An Auto-ethnography: One Middle-Aged Woman’s Journey through Graduate School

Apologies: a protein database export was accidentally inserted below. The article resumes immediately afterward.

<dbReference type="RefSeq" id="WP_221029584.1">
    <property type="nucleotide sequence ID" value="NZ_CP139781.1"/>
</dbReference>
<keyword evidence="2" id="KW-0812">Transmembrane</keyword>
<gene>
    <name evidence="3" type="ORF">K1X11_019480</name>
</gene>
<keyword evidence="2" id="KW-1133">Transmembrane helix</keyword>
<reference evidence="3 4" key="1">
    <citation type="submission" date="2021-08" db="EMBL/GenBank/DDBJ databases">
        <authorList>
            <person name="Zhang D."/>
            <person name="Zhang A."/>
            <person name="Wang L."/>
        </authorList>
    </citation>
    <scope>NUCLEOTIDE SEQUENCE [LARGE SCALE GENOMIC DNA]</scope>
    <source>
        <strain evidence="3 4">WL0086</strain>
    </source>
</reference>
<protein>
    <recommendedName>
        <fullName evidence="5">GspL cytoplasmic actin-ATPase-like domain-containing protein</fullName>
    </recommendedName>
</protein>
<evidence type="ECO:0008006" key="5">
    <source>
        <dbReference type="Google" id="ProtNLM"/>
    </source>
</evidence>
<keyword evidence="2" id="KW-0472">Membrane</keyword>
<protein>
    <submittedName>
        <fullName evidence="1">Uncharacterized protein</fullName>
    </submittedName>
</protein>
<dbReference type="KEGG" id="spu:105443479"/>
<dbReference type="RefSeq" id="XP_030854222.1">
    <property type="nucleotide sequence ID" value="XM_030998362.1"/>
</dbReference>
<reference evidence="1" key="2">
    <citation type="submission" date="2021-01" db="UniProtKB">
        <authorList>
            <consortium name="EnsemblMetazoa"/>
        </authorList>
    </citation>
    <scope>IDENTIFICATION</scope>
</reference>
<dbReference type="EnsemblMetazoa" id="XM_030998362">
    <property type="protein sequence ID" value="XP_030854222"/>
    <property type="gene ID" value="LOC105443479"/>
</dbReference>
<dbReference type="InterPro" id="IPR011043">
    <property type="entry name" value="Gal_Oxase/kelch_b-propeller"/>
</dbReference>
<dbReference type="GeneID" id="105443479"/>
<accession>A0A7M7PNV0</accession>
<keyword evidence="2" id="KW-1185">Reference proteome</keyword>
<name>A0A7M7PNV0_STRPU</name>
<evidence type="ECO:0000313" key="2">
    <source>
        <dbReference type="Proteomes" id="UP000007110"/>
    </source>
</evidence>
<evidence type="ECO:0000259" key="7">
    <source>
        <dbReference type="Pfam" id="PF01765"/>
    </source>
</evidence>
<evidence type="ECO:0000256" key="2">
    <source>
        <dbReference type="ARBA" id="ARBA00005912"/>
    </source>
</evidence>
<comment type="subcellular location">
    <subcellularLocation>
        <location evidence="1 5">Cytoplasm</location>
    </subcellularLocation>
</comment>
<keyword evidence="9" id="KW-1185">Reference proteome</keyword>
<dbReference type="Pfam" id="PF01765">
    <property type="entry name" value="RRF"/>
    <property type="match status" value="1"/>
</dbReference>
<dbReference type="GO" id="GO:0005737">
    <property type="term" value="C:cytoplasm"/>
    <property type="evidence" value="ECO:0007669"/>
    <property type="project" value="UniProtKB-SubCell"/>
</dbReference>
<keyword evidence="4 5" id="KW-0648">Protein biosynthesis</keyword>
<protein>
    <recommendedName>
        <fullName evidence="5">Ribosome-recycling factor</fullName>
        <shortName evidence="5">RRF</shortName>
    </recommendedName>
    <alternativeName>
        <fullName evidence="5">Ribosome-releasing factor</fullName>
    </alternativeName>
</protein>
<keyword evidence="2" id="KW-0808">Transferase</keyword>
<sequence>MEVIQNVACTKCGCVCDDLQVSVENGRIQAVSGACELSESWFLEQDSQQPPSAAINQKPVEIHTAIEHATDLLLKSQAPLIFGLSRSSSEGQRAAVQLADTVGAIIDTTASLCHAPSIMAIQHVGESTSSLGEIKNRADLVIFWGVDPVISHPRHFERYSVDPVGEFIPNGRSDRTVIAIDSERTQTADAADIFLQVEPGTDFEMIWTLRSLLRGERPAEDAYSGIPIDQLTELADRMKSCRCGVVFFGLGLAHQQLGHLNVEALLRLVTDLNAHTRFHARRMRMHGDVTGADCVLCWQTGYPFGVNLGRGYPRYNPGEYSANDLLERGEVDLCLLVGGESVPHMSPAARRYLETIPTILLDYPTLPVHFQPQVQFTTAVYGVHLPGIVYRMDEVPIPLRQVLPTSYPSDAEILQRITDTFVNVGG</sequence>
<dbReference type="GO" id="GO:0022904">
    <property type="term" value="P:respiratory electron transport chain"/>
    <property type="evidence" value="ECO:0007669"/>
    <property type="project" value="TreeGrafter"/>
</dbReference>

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This research represents an intensely personalized account of the various complexities in terms of role demand, management, conflict, and overload for women of the 21st century. I am the primary subject and researcher within the larger social context of family, community, culture, religion academia etc. By utilizing the auto-ethnographic method of writing and research I reflected and sequentially chronicled my experiences as an employed female student in her 30s completing a graduate studies program. This is followed by a reflective analysis utilizing theories of lifespan development and cultural psychology as a conceptual framework for ideas, insight and sensitivity towards the process involved as well as more general processes involved in the intentional process of change, particularly for adult woman. Data gather consisted of a reflective journal, my personal calendar, University Syllabuses’ and reflective analysis. Upon the completion of the program common themes and key attributes helped to illuminate retrospective and reflective insights. These were the research tools used to capture my experience in graduate school. The results of this study are expressed in a narrative of my personal experience in the appendix. Chapters one through three present a more traditional thesis model which include introduction, literature review, and research methodology. Chapters four and five focus on results, as well as a discussion of the findings and conclusion.